The pivot was pure pandering. Representative Trent Franks, who introduced the twenty week ban along with Tennessee’s Marsha Blackburn, had noted previously that the vote was scheduled for the same day at the March for Life because of the “symbolism.” Many of the members who spoke on Wednesday in support of the ban gave more attention to promoting the march than to bill itself. “This week, the defenders of life in the thousands have and will come to Washington DC to support the sanctity of life,” said New Jersey Representative Chris Smith. “I want them to know we will keep fighting to defend the silent, unborn child.”

While reproductive rights groups received the failure of the twenty-week ban with glee, they quickly condemned the scramble to find a substitute bill. “Today’s exercise in the House is not about making public policy, nor is it about helping American women and families. It is about catering to a small minority of voters—anti-abortion activists who are descending on Washington for their annual march,” said NARAL Pro-Choice America President (and Nation contributor) Ilyse Hogue in a statement released Thursday.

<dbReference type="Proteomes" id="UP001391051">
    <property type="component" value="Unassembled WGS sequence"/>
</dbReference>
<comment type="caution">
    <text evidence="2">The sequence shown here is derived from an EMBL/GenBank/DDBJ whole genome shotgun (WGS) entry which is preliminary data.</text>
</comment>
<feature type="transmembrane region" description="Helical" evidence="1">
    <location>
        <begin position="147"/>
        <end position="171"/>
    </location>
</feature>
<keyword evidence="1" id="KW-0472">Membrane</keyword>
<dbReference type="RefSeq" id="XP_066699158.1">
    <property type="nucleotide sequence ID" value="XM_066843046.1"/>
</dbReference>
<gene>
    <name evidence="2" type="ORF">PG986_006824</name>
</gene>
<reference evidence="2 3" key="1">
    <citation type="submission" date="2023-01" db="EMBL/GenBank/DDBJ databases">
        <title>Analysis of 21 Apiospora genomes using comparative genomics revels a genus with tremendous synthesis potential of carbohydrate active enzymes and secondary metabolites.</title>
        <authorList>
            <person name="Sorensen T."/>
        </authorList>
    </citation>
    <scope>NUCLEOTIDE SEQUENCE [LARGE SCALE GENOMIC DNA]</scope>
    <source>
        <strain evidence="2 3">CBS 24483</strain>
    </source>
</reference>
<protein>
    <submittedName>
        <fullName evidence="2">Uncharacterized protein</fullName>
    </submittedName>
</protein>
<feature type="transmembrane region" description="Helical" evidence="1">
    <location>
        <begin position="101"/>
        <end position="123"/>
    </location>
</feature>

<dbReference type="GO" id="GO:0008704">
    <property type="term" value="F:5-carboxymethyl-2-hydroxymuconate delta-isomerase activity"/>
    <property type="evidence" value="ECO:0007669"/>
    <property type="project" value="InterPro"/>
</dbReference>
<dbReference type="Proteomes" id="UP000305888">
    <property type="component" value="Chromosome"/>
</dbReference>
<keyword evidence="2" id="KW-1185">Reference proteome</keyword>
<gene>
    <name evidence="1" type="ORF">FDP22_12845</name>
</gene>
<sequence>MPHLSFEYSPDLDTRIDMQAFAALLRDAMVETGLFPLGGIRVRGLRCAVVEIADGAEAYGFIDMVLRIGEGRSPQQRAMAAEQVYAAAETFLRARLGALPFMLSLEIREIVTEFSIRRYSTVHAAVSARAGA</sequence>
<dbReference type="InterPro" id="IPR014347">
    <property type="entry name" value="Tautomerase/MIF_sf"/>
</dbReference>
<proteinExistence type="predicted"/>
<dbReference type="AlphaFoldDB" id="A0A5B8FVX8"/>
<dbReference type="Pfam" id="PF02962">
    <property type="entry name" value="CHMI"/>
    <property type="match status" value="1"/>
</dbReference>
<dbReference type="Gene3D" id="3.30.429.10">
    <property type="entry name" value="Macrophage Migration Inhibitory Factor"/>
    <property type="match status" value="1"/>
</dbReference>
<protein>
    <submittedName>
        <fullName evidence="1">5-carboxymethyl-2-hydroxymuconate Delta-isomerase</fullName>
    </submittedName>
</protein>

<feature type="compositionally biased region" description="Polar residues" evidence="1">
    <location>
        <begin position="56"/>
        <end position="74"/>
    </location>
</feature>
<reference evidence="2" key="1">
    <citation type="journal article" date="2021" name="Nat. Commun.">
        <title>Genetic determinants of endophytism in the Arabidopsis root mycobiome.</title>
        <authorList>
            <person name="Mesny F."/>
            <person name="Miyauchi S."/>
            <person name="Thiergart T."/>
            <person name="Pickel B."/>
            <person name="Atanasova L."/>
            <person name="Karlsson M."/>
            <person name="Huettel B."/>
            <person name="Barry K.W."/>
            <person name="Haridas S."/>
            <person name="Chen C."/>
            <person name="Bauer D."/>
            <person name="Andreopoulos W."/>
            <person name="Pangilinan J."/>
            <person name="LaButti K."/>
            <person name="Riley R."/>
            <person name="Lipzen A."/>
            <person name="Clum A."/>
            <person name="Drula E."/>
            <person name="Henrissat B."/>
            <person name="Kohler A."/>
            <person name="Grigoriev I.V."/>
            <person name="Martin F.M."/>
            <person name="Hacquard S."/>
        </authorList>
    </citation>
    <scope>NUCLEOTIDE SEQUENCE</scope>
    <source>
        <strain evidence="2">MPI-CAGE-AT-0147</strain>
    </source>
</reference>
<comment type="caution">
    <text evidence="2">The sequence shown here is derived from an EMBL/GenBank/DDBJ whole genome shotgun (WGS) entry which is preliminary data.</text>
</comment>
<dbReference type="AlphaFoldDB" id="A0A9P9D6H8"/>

It’s tempting to probe the political significance of a few female Republicans having the will, and enough muscle, to scuttle a bill that passed the House in similar form just two years ago. Maybe this one instance in which GOP leaders resisted the far-right fringe signals they’re finally waking up to the conclusion, encapsulated in the 2012 election post-mortem, that the party’s long-term success depends on women and minorities. And maybe not. (Call me when the House takes up immigration reform.)

But don’t overestimate the practical significance. Republicans are increasingly policing their optics and broadening their rhetoric—read Ran Paul’s rebuttal to the State of the Union for some silver tongue work concerning poverty, for example—but they are not ending their siege of legal abortion at the federal level or in the states, where the worst damage is being done. This would not be the first time that a high-level Republican chose not to highlight their extreme anti-woman principles and yet stuck to them. The twenty-week ban is likely to come up again this year, and it would be a dangerous bill even with a broader exception for rape victims. And out of the shadow of the March for Life, a vote will still be merely symbolic, as it’s unlikely to get through the Senate or to cross the president’s desk without a veto.